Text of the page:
What is the best way to represent the following data graphically? Can I use a histogram

Year    Output per Person       Capital Employed
2010    16.3 units/annum        £40,000 p.p
2011    15.1 units/annum        £38,000 p.p
2012    14.4 units /annum       £35,000 p.p
2013    11.7 units per annum    £33,000 p.p
2014    10.8 units per annum    £30,000 p.p
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    $\begingroup$ You have three variables (year, output, capital). Are you interested in the relationship between output and capital, or is it their individual behaviour over time you care about -- or something else? What aspects of the information matter for you? (Is this for some subject or is it a real issue you face?) $\endgroup$ – Glen_b Aug 28 '14 at 5:01
  • $\begingroup$ @Glen_b I'm interested in the relationship between output and the capital? I want to show that when capital employed is decreased, output also decreased $\endgroup$ – chamzzey Aug 28 '14 at 5:36

I see two main alternatives, the scatterplot (see Stephan's post, or a slightly different version below which is sometimes worth trying with time series), and superimposed time series (see the second plot below), though there are a number of other possibilities.

However, beware of interpreting the appearance of correlation as meaningful. Specifically, since both your quantities are both "per person, per annum", you have a classical situation where you expect spurious correlation in the original sense of the term.

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  • $\begingroup$ One comment: double-axis plots are often discouraged and may be easily misleading so should be used with caution. $\endgroup$ – Tim Apr 22 '17 at 8:14
  • $\begingroup$ @Tim I agree they can be misleading, which is why the axes were color-coded to match the lines -- looking at it, do you really think this one is misleading? $\endgroup$ – Glen_b Apr 22 '17 at 9:27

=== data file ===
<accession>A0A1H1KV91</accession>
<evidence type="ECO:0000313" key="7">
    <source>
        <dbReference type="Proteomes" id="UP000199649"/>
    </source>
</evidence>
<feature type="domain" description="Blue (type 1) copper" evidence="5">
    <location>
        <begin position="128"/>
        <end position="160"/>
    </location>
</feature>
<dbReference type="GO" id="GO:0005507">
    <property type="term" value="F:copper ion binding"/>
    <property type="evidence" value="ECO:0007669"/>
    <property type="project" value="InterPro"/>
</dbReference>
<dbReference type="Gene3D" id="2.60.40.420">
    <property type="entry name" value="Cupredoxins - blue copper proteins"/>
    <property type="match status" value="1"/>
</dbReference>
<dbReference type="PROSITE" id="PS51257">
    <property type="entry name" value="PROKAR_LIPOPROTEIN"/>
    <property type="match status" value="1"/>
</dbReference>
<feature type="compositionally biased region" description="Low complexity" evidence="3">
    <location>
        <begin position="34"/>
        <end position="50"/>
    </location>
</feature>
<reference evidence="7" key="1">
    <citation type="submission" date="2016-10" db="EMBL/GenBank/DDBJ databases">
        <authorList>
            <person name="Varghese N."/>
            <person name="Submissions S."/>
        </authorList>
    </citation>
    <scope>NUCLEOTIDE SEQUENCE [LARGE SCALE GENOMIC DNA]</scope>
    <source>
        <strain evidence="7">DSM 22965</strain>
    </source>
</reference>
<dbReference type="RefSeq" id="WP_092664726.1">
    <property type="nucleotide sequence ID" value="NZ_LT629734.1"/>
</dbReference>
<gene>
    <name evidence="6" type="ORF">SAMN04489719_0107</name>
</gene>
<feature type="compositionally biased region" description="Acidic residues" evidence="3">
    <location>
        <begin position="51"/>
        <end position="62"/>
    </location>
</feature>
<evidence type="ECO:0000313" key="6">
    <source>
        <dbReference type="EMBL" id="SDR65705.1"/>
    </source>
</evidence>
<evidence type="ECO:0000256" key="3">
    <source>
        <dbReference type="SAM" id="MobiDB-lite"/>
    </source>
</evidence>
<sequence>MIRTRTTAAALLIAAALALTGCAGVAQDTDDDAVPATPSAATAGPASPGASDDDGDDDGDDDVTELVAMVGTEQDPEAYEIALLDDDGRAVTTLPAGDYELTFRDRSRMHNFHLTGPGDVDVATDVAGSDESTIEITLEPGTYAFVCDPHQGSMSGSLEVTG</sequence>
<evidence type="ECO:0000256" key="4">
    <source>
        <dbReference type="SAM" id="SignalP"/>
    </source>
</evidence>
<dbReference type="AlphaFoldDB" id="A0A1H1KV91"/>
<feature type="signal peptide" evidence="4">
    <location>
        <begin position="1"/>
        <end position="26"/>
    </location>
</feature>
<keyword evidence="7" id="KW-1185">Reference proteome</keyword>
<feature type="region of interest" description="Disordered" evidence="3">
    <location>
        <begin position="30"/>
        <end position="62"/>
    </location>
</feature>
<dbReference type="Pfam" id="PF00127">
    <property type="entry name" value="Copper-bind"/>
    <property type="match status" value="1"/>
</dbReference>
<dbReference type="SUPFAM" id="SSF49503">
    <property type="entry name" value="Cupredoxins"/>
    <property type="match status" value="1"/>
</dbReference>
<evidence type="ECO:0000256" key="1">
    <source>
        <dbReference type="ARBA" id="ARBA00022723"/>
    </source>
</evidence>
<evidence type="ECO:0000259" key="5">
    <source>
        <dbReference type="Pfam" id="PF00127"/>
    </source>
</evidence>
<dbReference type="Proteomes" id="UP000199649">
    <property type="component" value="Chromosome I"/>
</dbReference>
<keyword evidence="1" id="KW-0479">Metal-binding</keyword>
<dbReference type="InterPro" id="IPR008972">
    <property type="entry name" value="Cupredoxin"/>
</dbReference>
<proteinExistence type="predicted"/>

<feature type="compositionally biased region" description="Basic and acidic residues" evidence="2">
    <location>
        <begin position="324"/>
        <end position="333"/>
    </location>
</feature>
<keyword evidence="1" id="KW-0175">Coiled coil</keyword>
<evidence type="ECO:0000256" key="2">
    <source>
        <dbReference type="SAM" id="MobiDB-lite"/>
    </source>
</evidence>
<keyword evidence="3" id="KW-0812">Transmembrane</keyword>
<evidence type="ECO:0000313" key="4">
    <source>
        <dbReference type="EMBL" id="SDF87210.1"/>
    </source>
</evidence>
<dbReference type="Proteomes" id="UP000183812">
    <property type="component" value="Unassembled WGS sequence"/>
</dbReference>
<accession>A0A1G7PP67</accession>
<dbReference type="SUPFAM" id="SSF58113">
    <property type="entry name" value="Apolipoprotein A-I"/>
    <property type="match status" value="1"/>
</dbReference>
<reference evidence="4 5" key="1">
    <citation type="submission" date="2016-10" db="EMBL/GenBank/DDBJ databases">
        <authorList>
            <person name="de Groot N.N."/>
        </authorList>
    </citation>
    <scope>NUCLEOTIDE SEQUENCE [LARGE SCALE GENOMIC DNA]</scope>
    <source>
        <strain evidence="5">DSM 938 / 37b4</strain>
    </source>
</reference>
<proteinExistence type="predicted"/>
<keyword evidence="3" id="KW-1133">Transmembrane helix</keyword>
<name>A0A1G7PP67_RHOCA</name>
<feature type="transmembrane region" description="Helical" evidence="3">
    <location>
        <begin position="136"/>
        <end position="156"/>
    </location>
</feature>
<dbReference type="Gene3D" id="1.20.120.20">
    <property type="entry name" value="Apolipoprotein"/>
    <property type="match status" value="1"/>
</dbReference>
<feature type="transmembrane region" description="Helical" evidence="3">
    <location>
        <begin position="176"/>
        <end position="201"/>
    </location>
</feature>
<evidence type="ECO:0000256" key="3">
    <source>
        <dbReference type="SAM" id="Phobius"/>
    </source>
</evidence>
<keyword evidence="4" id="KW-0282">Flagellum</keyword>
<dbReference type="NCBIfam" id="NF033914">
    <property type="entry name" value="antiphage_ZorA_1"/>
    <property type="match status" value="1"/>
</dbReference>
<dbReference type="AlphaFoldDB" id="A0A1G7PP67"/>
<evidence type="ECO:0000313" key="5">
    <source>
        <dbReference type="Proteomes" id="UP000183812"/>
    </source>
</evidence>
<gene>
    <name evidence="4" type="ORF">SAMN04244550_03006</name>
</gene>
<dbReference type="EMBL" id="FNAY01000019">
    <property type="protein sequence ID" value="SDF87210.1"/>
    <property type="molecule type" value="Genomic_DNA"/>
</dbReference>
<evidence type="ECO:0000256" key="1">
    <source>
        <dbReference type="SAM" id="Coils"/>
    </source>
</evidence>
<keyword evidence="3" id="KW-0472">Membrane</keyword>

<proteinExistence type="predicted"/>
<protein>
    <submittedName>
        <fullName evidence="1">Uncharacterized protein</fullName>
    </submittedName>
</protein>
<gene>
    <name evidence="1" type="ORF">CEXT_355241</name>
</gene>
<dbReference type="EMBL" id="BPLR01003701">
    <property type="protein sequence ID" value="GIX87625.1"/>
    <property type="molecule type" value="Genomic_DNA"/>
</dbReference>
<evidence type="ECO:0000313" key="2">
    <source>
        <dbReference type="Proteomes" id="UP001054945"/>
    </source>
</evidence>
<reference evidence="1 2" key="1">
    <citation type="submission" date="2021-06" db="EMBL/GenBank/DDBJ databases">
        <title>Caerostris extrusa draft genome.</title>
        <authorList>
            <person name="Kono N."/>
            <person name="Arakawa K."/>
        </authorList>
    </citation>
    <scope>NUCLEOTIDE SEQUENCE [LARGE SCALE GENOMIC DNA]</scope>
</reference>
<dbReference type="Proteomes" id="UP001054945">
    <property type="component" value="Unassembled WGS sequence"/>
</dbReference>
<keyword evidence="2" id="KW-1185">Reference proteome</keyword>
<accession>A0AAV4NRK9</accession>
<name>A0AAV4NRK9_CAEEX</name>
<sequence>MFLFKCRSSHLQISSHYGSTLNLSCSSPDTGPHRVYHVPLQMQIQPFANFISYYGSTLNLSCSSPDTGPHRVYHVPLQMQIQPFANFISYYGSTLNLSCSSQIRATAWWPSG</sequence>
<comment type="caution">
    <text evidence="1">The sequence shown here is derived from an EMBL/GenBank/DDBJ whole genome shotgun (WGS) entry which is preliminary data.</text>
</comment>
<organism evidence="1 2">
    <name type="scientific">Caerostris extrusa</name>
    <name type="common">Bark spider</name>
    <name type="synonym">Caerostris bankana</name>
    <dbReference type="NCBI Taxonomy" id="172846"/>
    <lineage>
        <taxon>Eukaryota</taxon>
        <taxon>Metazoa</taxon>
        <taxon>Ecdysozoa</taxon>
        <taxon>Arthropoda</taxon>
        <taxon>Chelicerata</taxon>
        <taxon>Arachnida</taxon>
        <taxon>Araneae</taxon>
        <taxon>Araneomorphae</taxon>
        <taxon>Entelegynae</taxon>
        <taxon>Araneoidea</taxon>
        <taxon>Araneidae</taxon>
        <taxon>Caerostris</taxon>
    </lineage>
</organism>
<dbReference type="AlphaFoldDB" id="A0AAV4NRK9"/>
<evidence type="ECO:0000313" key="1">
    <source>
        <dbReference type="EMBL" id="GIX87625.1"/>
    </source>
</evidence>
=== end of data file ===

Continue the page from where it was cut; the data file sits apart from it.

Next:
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    $\begingroup$ No I don't :) I'm just saying it is worth mentioning that this particular kind of plot should be used with caution. $\endgroup$ – Tim Apr 22 '17 at 10:30
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    $\begingroup$ @Tim - It'd be helpful to hear in what way and in what circumstances they can mislead. $\endgroup$ – rolando2 Apr 22 '17 at 12:15

Probably best to do a simple scatterplot. Using R:

foo <- data.frame(year=2010:2014,output=c(16.3,15.1,14.4,11.7,10.8),
with(foo,plot(capital,output,xlab="Capital Employed",ylab="Output per Person",pch=19))


Or also plot the years:

with(foo,plot(capital,output,xlab="Capital Employed",ylab="Output per Person",pch=NA))

scatterplot with years

However, note that both capital and output decline over time. So either output is driven by capital... or both are independently driven by some time-dependent trend (or something in between). Be careful when interpreting correlations, especially over time.


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